Winter is my least favorite season. And today doubly so. Our school had a two hour delay which meant team planning instead of a classroom meet and greet. While I am returning to the same classroom, I am excited for my new team members to meet our students. Last semester it was just me and my team leader; now I have two team mates and an experienced team leader. My hope is that the four of us can more effectively run a Jumpstart session. Only the best for our students.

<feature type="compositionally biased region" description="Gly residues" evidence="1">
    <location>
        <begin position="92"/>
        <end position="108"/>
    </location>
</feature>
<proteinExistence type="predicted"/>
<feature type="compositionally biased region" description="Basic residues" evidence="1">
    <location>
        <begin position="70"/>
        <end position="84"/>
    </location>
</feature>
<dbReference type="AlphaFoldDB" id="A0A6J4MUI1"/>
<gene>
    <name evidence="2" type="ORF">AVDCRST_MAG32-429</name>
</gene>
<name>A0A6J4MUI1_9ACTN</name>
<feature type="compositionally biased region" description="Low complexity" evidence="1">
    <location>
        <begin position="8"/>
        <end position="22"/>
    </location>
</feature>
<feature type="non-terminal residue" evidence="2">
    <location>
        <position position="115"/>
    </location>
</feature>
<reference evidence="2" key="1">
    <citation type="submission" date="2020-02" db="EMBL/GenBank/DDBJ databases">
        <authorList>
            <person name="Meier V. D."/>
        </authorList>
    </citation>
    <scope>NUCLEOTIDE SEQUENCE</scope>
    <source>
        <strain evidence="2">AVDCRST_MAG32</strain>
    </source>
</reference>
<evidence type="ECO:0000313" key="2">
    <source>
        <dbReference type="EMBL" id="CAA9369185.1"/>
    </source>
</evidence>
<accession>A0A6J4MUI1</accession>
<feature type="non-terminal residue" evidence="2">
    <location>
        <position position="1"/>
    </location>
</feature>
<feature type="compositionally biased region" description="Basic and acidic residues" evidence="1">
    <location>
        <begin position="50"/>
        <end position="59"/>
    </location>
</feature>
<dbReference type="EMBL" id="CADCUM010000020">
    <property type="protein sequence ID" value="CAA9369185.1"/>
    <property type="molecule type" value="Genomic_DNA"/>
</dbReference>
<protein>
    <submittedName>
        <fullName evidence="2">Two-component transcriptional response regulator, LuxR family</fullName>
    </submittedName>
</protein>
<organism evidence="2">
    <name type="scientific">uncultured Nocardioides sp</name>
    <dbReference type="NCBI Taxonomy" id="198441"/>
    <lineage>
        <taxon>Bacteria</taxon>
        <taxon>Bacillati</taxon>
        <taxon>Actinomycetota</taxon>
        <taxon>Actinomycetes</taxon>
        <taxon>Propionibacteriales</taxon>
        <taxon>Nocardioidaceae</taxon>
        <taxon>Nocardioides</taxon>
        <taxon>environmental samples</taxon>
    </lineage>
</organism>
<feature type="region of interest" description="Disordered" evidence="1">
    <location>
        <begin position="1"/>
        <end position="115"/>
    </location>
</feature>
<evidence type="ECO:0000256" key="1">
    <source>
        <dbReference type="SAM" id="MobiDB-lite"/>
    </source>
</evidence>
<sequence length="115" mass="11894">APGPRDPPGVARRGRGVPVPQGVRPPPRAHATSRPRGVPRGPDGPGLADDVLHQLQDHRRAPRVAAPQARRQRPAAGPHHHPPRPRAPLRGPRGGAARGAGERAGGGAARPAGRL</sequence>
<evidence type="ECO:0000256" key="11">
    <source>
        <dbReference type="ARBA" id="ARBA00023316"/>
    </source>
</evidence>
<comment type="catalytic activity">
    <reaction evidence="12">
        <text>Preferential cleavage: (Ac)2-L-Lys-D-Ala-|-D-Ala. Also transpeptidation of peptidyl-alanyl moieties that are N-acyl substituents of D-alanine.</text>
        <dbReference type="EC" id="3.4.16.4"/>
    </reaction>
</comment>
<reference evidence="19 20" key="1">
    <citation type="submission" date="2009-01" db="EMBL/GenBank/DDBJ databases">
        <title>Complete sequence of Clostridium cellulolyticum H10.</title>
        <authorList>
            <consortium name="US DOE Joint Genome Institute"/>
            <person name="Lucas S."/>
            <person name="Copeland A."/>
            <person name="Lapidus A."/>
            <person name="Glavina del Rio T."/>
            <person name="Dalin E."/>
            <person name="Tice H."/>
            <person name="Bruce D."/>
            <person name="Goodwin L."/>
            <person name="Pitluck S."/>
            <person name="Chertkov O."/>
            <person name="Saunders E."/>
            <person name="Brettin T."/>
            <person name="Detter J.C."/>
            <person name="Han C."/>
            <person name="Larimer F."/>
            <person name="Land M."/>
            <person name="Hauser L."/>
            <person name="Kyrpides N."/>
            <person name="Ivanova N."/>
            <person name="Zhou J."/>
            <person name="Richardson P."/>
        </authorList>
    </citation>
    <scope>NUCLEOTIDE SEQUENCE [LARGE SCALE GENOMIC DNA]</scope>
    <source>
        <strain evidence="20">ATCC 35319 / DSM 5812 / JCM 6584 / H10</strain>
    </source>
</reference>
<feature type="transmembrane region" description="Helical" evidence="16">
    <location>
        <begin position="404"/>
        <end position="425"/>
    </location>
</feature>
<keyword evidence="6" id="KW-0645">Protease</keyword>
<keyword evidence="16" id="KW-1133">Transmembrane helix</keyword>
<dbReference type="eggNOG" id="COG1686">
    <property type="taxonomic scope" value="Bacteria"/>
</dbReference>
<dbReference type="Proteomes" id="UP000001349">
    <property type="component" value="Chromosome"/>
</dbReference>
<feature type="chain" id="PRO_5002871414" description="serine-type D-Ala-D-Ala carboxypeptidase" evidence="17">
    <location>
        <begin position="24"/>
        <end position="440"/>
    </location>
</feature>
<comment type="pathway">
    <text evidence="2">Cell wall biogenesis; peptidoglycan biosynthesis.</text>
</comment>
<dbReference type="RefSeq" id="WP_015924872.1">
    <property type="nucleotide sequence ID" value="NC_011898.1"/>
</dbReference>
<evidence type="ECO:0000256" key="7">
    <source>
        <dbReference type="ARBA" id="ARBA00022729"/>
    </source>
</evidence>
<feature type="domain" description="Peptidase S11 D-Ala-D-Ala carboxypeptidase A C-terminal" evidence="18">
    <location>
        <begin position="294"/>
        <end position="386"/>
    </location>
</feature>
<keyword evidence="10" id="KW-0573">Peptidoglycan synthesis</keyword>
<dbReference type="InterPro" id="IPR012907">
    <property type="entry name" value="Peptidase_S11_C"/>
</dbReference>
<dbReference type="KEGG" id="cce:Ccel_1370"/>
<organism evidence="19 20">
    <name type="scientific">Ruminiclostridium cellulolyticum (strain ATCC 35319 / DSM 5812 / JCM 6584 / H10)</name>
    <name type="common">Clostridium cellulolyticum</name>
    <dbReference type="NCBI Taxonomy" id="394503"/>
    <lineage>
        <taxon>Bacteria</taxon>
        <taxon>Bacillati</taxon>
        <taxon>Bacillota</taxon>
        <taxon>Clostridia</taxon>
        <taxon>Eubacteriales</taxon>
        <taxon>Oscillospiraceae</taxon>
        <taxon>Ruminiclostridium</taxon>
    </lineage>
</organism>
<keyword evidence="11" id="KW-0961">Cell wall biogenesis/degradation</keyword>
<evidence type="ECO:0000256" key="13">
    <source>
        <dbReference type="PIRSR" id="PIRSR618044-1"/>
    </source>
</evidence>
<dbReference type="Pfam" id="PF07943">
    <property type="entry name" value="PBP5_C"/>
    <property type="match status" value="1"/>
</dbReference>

When we finally do jump into our classroom we will read A Letter to Amy by Ezra Jack Keats. In my past experiences with Jumpstart, Session 5 marks a turning point for the students. By this point students understand the Jumpstart program. Not only does the session flow more easily, but vocabulary and reading comprehension really starts to bloom. A lot of things are changing this semester, and this session, but I remain hopeful that A Letter to Amy is our turning point.
Thursday, January 21, 2016